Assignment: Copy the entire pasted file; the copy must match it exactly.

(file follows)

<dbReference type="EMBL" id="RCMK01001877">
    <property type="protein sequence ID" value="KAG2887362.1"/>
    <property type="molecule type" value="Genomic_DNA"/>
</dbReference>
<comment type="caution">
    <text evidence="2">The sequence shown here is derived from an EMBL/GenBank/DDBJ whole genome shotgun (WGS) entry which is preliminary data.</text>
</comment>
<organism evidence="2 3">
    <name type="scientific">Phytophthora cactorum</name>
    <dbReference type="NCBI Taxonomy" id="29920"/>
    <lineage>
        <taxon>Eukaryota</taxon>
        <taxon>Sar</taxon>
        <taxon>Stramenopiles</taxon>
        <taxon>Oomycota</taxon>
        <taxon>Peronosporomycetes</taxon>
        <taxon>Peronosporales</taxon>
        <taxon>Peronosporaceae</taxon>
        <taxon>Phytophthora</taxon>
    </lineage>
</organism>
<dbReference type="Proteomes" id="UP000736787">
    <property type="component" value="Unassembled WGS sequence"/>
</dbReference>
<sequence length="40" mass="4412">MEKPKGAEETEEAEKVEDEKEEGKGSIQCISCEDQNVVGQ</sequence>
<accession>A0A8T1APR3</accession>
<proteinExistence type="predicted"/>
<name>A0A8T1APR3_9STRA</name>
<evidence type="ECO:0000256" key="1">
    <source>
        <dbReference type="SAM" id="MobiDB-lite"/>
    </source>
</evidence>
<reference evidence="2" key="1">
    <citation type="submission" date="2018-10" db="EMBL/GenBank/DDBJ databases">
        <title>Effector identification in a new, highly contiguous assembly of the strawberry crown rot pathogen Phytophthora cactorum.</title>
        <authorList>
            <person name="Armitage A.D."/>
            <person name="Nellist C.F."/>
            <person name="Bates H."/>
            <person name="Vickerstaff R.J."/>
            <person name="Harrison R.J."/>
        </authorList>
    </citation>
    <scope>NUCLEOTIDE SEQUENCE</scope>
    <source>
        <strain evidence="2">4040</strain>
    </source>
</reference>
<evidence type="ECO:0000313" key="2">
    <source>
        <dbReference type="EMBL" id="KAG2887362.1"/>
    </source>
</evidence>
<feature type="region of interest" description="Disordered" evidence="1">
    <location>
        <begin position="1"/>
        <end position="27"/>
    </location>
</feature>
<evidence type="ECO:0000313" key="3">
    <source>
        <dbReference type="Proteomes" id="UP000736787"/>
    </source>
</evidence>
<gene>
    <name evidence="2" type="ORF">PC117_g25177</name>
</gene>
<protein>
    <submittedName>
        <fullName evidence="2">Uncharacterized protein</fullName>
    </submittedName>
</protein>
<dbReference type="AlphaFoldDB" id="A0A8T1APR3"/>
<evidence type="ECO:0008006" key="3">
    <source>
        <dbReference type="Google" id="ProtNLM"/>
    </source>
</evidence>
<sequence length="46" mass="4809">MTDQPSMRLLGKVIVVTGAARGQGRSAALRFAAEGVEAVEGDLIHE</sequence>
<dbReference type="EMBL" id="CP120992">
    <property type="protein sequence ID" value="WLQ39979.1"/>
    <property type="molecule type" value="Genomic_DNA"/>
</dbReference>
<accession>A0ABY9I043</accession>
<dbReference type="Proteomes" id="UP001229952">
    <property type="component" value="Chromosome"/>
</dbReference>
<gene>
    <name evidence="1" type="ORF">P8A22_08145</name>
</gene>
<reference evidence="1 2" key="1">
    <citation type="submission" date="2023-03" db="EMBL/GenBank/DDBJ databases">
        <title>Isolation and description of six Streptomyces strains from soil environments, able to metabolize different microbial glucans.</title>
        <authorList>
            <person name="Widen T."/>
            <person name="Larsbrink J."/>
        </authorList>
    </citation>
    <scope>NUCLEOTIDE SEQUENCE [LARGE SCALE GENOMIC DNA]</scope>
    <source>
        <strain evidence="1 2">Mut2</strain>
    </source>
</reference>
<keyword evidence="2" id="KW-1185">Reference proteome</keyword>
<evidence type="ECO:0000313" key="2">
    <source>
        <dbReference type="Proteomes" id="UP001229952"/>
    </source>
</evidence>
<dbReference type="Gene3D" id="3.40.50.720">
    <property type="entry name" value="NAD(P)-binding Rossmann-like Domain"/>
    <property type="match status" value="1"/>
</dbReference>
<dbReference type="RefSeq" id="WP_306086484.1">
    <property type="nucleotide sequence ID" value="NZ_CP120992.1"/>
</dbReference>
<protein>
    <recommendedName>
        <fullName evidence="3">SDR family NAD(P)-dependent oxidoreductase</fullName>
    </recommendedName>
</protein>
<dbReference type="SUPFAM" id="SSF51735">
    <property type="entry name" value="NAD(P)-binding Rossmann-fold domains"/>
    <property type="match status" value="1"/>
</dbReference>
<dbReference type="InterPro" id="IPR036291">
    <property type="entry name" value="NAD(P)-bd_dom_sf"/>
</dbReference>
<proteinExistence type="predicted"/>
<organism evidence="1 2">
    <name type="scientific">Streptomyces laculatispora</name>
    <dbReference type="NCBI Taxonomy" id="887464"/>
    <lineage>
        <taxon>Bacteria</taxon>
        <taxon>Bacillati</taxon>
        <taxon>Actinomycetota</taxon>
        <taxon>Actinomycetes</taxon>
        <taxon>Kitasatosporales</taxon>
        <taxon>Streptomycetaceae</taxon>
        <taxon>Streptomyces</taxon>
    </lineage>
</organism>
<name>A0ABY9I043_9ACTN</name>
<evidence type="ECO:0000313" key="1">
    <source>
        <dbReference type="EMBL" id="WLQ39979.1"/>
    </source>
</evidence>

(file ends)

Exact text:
<dbReference type="EMBL" id="RCMK01001877">
    <property type="protein sequence ID" value="KAG2887362.1"/>
    <property type="molecule type" value="Genomic_DNA"/>
</dbReference>
<comment type="caution">
    <text evidence="2">The sequence shown here is derived from an EMBL/GenBank/DDBJ whole genome shotgun (WGS) entry which is preliminary data.</text>
</comment>
<organism evidence="2 3">
    <name type="scientific">Phytophthora cactorum</name>
    <dbReference type="NCBI Taxonomy" id="29920"/>
    <lineage>
        <taxon>Eukaryota</taxon>
        <taxon>Sar</taxon>
        <taxon>Stramenopiles</taxon>
        <taxon>Oomycota</taxon>
        <taxon>Peronosporomycetes</taxon>
        <taxon>Peronosporales</taxon>
        <taxon>Peronosporaceae</taxon>
        <taxon>Phytophthora</taxon>
    </lineage>
</organism>
<dbReference type="Proteomes" id="UP000736787">
    <property type="component" value="Unassembled WGS sequence"/>
</dbReference>
<sequence length="40" mass="4412">MEKPKGAEETEEAEKVEDEKEEGKGSIQCISCEDQNVVGQ</sequence>
<accession>A0A8T1APR3</accession>
<proteinExistence type="predicted"/>
<name>A0A8T1APR3_9STRA</name>
<evidence type="ECO:0000256" key="1">
    <source>
        <dbReference type="SAM" id="MobiDB-lite"/>
    </source>
</evidence>
<reference evidence="2" key="1">
    <citation type="submission" date="2018-10" db="EMBL/GenBank/DDBJ databases">
        <title>Effector identification in a new, highly contiguous assembly of the strawberry crown rot pathogen Phytophthora cactorum.</title>
        <authorList>
            <person name="Armitage A.D."/>
            <person name="Nellist C.F."/>
            <person name="Bates H."/>
            <person name="Vickerstaff R.J."/>
            <person name="Harrison R.J."/>
        </authorList>
    </citation>
    <scope>NUCLEOTIDE SEQUENCE</scope>
    <source>
        <strain evidence="2">4040</strain>
    </source>
</reference>
<evidence type="ECO:0000313" key="2">
    <source>
        <dbReference type="EMBL" id="KAG2887362.1"/>
    </source>
</evidence>
<feature type="region of interest" description="Disordered" evidence="1">
    <location>
        <begin position="1"/>
        <end position="27"/>
    </location>
</feature>
<evidence type="ECO:0000313" key="3">
    <source>
        <dbReference type="Proteomes" id="UP000736787"/>
    </source>
</evidence>
<gene>
    <name evidence="2" type="ORF">PC117_g25177</name>
</gene>
<protein>
    <submittedName>
        <fullName evidence="2">Uncharacterized protein</fullName>
    </submittedName>
</protein>
<dbReference type="AlphaFoldDB" id="A0A8T1APR3"/>
<evidence type="ECO:0008006" key="3">
    <source>
        <dbReference type="Google" id="ProtNLM"/>
    </source>
</evidence>
<sequence length="46" mass="4809">MTDQPSMRLLGKVIVVTGAARGQGRSAALRFAAEGVEAVEGDLIHE</sequence>
<dbReference type="EMBL" id="CP120992">
    <property type="protein sequence ID" value="WLQ39979.1"/>
    <property type="molecule type" value="Genomic_DNA"/>
</dbReference>
<accession>A0ABY9I043</accession>
<dbReference type="Proteomes" id="UP001229952">
    <property type="component" value="Chromosome"/>
</dbReference>
<gene>
    <name evidence="1" type="ORF">P8A22_08145</name>
</gene>
<reference evidence="1 2" key="1">
    <citation type="submission" date="2023-03" db="EMBL/GenBank/DDBJ databases">
        <title>Isolation and description of six Streptomyces strains from soil environments, able to metabolize different microbial glucans.</title>
        <authorList>
            <person name="Widen T."/>
            <person name="Larsbrink J."/>
        </authorList>
    </citation>
    <scope>NUCLEOTIDE SEQUENCE [LARGE SCALE GENOMIC DNA]</scope>
    <source>
        <strain evidence="1 2">Mut2</strain>
    </source>
</reference>
<keyword evidence="2" id="KW-1185">Reference proteome</keyword>
<evidence type="ECO:0000313" key="2">
    <source>
        <dbReference type="Proteomes" id="UP001229952"/>
    </source>
</evidence>
<dbReference type="Gene3D" id="3.40.50.720">
    <property type="entry name" value="NAD(P)-binding Rossmann-like Domain"/>
    <property type="match status" value="1"/>
</dbReference>
<dbReference type="RefSeq" id="WP_306086484.1">
    <property type="nucleotide sequence ID" value="NZ_CP120992.1"/>
</dbReference>
<protein>
    <recommendedName>
        <fullName evidence="3">SDR family NAD(P)-dependent oxidoreductase</fullName>
    </recommendedName>
</protein>
<dbReference type="SUPFAM" id="SSF51735">
    <property type="entry name" value="NAD(P)-binding Rossmann-fold domains"/>
    <property type="match status" value="1"/>
</dbReference>
<dbReference type="InterPro" id="IPR036291">
    <property type="entry name" value="NAD(P)-bd_dom_sf"/>
</dbReference>
<proteinExistence type="predicted"/>
<organism evidence="1 2">
    <name type="scientific">Streptomyces laculatispora</name>
    <dbReference type="NCBI Taxonomy" id="887464"/>
    <lineage>
        <taxon>Bacteria</taxon>
        <taxon>Bacillati</taxon>
        <taxon>Actinomycetota</taxon>
        <taxon>Actinomycetes</taxon>
        <taxon>Kitasatosporales</taxon>
        <taxon>Streptomycetaceae</taxon>
        <taxon>Streptomyces</taxon>
    </lineage>
</organism>
<name>A0ABY9I043_9ACTN</name>
<evidence type="ECO:0000313" key="1">
    <source>
        <dbReference type="EMBL" id="WLQ39979.1"/>
    </source>
</evidence>